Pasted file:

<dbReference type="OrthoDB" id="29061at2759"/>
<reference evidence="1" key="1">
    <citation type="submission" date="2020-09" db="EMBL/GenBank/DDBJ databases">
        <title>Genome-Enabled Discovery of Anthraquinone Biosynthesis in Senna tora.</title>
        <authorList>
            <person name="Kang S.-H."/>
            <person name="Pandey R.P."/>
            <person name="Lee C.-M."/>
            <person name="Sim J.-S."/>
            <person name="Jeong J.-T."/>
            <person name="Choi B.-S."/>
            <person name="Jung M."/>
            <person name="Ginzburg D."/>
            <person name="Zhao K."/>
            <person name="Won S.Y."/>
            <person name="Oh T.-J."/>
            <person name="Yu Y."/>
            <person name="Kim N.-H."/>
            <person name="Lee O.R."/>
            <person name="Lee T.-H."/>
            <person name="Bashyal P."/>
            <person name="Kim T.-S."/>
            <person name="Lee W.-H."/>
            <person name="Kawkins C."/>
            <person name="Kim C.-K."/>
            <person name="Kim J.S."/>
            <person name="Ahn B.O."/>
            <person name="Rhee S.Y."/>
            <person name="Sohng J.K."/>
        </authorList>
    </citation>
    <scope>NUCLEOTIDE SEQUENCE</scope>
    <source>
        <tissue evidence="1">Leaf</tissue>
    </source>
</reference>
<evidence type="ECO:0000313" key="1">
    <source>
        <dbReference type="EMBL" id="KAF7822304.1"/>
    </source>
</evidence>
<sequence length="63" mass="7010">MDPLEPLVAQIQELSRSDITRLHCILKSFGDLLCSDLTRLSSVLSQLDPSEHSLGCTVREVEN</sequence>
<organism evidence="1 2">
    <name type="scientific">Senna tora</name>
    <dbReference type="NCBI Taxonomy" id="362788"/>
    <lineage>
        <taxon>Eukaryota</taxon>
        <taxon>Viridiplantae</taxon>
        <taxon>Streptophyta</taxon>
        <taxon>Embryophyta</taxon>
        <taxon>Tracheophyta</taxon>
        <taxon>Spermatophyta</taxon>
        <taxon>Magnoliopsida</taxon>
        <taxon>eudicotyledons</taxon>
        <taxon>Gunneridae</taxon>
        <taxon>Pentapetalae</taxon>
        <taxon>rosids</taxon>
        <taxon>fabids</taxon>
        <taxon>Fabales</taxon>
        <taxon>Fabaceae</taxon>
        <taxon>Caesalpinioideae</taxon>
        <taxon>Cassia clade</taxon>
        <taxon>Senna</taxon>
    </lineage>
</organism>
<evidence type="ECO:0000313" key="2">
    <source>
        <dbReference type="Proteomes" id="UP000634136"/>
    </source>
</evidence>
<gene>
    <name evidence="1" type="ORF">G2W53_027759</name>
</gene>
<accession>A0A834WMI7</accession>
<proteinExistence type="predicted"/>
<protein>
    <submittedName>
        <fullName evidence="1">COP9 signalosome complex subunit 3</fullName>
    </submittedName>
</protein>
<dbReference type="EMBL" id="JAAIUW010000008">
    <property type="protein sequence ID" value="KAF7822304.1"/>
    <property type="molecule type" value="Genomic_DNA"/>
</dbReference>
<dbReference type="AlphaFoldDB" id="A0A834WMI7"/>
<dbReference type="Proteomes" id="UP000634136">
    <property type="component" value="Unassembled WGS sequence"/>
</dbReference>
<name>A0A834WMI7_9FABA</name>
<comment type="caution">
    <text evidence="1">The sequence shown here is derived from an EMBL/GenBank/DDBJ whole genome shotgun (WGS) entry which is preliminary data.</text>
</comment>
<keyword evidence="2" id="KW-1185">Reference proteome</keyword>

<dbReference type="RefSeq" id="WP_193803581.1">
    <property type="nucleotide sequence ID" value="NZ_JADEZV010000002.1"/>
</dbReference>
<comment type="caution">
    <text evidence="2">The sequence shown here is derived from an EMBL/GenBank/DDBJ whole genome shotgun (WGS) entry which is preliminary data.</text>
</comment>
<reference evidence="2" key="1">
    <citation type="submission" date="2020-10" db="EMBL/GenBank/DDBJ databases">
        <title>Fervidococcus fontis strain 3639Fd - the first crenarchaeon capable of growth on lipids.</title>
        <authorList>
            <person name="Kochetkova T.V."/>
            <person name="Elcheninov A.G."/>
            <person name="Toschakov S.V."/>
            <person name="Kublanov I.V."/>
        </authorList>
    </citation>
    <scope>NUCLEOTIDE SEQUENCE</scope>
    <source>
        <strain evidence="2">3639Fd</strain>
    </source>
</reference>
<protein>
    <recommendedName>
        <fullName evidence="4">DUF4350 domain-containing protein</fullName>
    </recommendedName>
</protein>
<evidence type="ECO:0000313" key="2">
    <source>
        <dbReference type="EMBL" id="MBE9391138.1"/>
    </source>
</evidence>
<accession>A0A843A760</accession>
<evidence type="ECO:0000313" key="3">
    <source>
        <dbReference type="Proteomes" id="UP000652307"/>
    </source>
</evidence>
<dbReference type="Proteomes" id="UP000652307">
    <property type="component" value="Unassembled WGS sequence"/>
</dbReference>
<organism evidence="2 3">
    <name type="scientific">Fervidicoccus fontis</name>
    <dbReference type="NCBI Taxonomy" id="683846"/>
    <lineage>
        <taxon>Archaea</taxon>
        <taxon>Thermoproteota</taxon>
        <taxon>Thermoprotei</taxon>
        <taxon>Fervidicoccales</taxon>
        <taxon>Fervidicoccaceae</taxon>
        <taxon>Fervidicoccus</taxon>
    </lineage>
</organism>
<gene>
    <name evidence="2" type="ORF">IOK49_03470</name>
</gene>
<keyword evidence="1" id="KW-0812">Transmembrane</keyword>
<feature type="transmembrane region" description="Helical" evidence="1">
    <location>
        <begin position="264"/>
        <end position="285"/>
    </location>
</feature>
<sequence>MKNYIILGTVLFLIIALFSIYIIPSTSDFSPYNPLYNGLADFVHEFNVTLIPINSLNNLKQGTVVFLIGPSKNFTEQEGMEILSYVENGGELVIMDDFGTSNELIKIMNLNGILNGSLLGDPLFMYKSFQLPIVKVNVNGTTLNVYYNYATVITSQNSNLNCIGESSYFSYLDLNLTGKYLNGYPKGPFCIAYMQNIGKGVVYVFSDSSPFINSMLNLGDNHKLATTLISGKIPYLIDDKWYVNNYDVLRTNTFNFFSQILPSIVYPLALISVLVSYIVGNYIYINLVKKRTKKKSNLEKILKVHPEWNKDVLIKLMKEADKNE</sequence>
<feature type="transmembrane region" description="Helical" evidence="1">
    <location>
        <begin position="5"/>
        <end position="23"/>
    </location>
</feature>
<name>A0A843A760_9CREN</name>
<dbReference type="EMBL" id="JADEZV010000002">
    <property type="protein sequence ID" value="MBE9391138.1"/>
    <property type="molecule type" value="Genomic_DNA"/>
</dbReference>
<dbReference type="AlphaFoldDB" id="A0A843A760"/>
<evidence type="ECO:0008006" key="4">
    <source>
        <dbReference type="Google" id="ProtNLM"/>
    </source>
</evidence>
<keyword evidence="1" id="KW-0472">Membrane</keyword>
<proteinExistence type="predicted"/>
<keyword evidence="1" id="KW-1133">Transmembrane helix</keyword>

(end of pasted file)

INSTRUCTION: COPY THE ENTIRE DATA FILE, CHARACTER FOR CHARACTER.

<dbReference type="OrthoDB" id="29061at2759"/>
<reference evidence="1" key="1">
    <citation type="submission" date="2020-09" db="EMBL/GenBank/DDBJ databases">
        <title>Genome-Enabled Discovery of Anthraquinone Biosynthesis in Senna tora.</title>
        <authorList>
            <person name="Kang S.-H."/>
            <person name="Pandey R.P."/>
            <person name="Lee C.-M."/>
            <person name="Sim J.-S."/>
            <person name="Jeong J.-T."/>
            <person name="Choi B.-S."/>
            <person name="Jung M."/>
            <person name="Ginzburg D."/>
            <person name="Zhao K."/>
            <person name="Won S.Y."/>
            <person name="Oh T.-J."/>
            <person name="Yu Y."/>
            <person name="Kim N.-H."/>
            <person name="Lee O.R."/>
            <person name="Lee T.-H."/>
            <person name="Bashyal P."/>
            <person name="Kim T.-S."/>
            <person name="Lee W.-H."/>
            <person name="Kawkins C."/>
            <person name="Kim C.-K."/>
            <person name="Kim J.S."/>
            <person name="Ahn B.O."/>
            <person name="Rhee S.Y."/>
            <person name="Sohng J.K."/>
        </authorList>
    </citation>
    <scope>NUCLEOTIDE SEQUENCE</scope>
    <source>
        <tissue evidence="1">Leaf</tissue>
    </source>
</reference>
<evidence type="ECO:0000313" key="1">
    <source>
        <dbReference type="EMBL" id="KAF7822304.1"/>
    </source>
</evidence>
<sequence length="63" mass="7010">MDPLEPLVAQIQELSRSDITRLHCILKSFGDLLCSDLTRLSSVLSQLDPSEHSLGCTVREVEN</sequence>
<organism evidence="1 2">
    <name type="scientific">Senna tora</name>
    <dbReference type="NCBI Taxonomy" id="362788"/>
    <lineage>
        <taxon>Eukaryota</taxon>
        <taxon>Viridiplantae</taxon>
        <taxon>Streptophyta</taxon>
        <taxon>Embryophyta</taxon>
        <taxon>Tracheophyta</taxon>
        <taxon>Spermatophyta</taxon>
        <taxon>Magnoliopsida</taxon>
        <taxon>eudicotyledons</taxon>
        <taxon>Gunneridae</taxon>
        <taxon>Pentapetalae</taxon>
        <taxon>rosids</taxon>
        <taxon>fabids</taxon>
        <taxon>Fabales</taxon>
        <taxon>Fabaceae</taxon>
        <taxon>Caesalpinioideae</taxon>
        <taxon>Cassia clade</taxon>
        <taxon>Senna</taxon>
    </lineage>
</organism>
<evidence type="ECO:0000313" key="2">
    <source>
        <dbReference type="Proteomes" id="UP000634136"/>
    </source>
</evidence>
<gene>
    <name evidence="1" type="ORF">G2W53_027759</name>
</gene>
<accession>A0A834WMI7</accession>
<proteinExistence type="predicted"/>
<protein>
    <submittedName>
        <fullName evidence="1">COP9 signalosome complex subunit 3</fullName>
    </submittedName>
</protein>
<dbReference type="EMBL" id="JAAIUW010000008">
    <property type="protein sequence ID" value="KAF7822304.1"/>
    <property type="molecule type" value="Genomic_DNA"/>
</dbReference>
<dbReference type="AlphaFoldDB" id="A0A834WMI7"/>
<dbReference type="Proteomes" id="UP000634136">
    <property type="component" value="Unassembled WGS sequence"/>
</dbReference>
<name>A0A834WMI7_9FABA</name>
<comment type="caution">
    <text evidence="1">The sequence shown here is derived from an EMBL/GenBank/DDBJ whole genome shotgun (WGS) entry which is preliminary data.</text>
</comment>
<keyword evidence="2" id="KW-1185">Reference proteome</keyword>

<dbReference type="RefSeq" id="WP_193803581.1">
    <property type="nucleotide sequence ID" value="NZ_JADEZV010000002.1"/>
</dbReference>
<comment type="caution">
    <text evidence="2">The sequence shown here is derived from an EMBL/GenBank/DDBJ whole genome shotgun (WGS) entry which is preliminary data.</text>
</comment>
<reference evidence="2" key="1">
    <citation type="submission" date="2020-10" db="EMBL/GenBank/DDBJ databases">
        <title>Fervidococcus fontis strain 3639Fd - the first crenarchaeon capable of growth on lipids.</title>
        <authorList>
            <person name="Kochetkova T.V."/>
            <person name="Elcheninov A.G."/>
            <person name="Toschakov S.V."/>
            <person name="Kublanov I.V."/>
        </authorList>
    </citation>
    <scope>NUCLEOTIDE SEQUENCE</scope>
    <source>
        <strain evidence="2">3639Fd</strain>
    </source>
</reference>
<protein>
    <recommendedName>
        <fullName evidence="4">DUF4350 domain-containing protein</fullName>
    </recommendedName>
</protein>
<evidence type="ECO:0000313" key="2">
    <source>
        <dbReference type="EMBL" id="MBE9391138.1"/>
    </source>
</evidence>
<accession>A0A843A760</accession>
<evidence type="ECO:0000313" key="3">
    <source>
        <dbReference type="Proteomes" id="UP000652307"/>
    </source>
</evidence>
<dbReference type="Proteomes" id="UP000652307">
    <property type="component" value="Unassembled WGS sequence"/>
</dbReference>
<organism evidence="2 3">
    <name type="scientific">Fervidicoccus fontis</name>
    <dbReference type="NCBI Taxonomy" id="683846"/>
    <lineage>
        <taxon>Archaea</taxon>
        <taxon>Thermoproteota</taxon>
        <taxon>Thermoprotei</taxon>
        <taxon>Fervidicoccales</taxon>
        <taxon>Fervidicoccaceae</taxon>
        <taxon>Fervidicoccus</taxon>
    </lineage>
</organism>
<gene>
    <name evidence="2" type="ORF">IOK49_03470</name>
</gene>
<keyword evidence="1" id="KW-0812">Transmembrane</keyword>
<feature type="transmembrane region" description="Helical" evidence="1">
    <location>
        <begin position="264"/>
        <end position="285"/>
    </location>
</feature>
<sequence>MKNYIILGTVLFLIIALFSIYIIPSTSDFSPYNPLYNGLADFVHEFNVTLIPINSLNNLKQGTVVFLIGPSKNFTEQEGMEILSYVENGGELVIMDDFGTSNELIKIMNLNGILNGSLLGDPLFMYKSFQLPIVKVNVNGTTLNVYYNYATVITSQNSNLNCIGESSYFSYLDLNLTGKYLNGYPKGPFCIAYMQNIGKGVVYVFSDSSPFINSMLNLGDNHKLATTLISGKIPYLIDDKWYVNNYDVLRTNTFNFFSQILPSIVYPLALISVLVSYIVGNYIYINLVKKRTKKKSNLEKILKVHPEWNKDVLIKLMKEADKNE</sequence>
<feature type="transmembrane region" description="Helical" evidence="1">
    <location>
        <begin position="5"/>
        <end position="23"/>
    </location>
</feature>
<name>A0A843A760_9CREN</name>
<dbReference type="EMBL" id="JADEZV010000002">
    <property type="protein sequence ID" value="MBE9391138.1"/>
    <property type="molecule type" value="Genomic_DNA"/>
</dbReference>
<dbReference type="AlphaFoldDB" id="A0A843A760"/>
<evidence type="ECO:0008006" key="4">
    <source>
        <dbReference type="Google" id="ProtNLM"/>
    </source>
</evidence>
<keyword evidence="1" id="KW-0472">Membrane</keyword>
<proteinExistence type="predicted"/>
<keyword evidence="1" id="KW-1133">Transmembrane helix</keyword>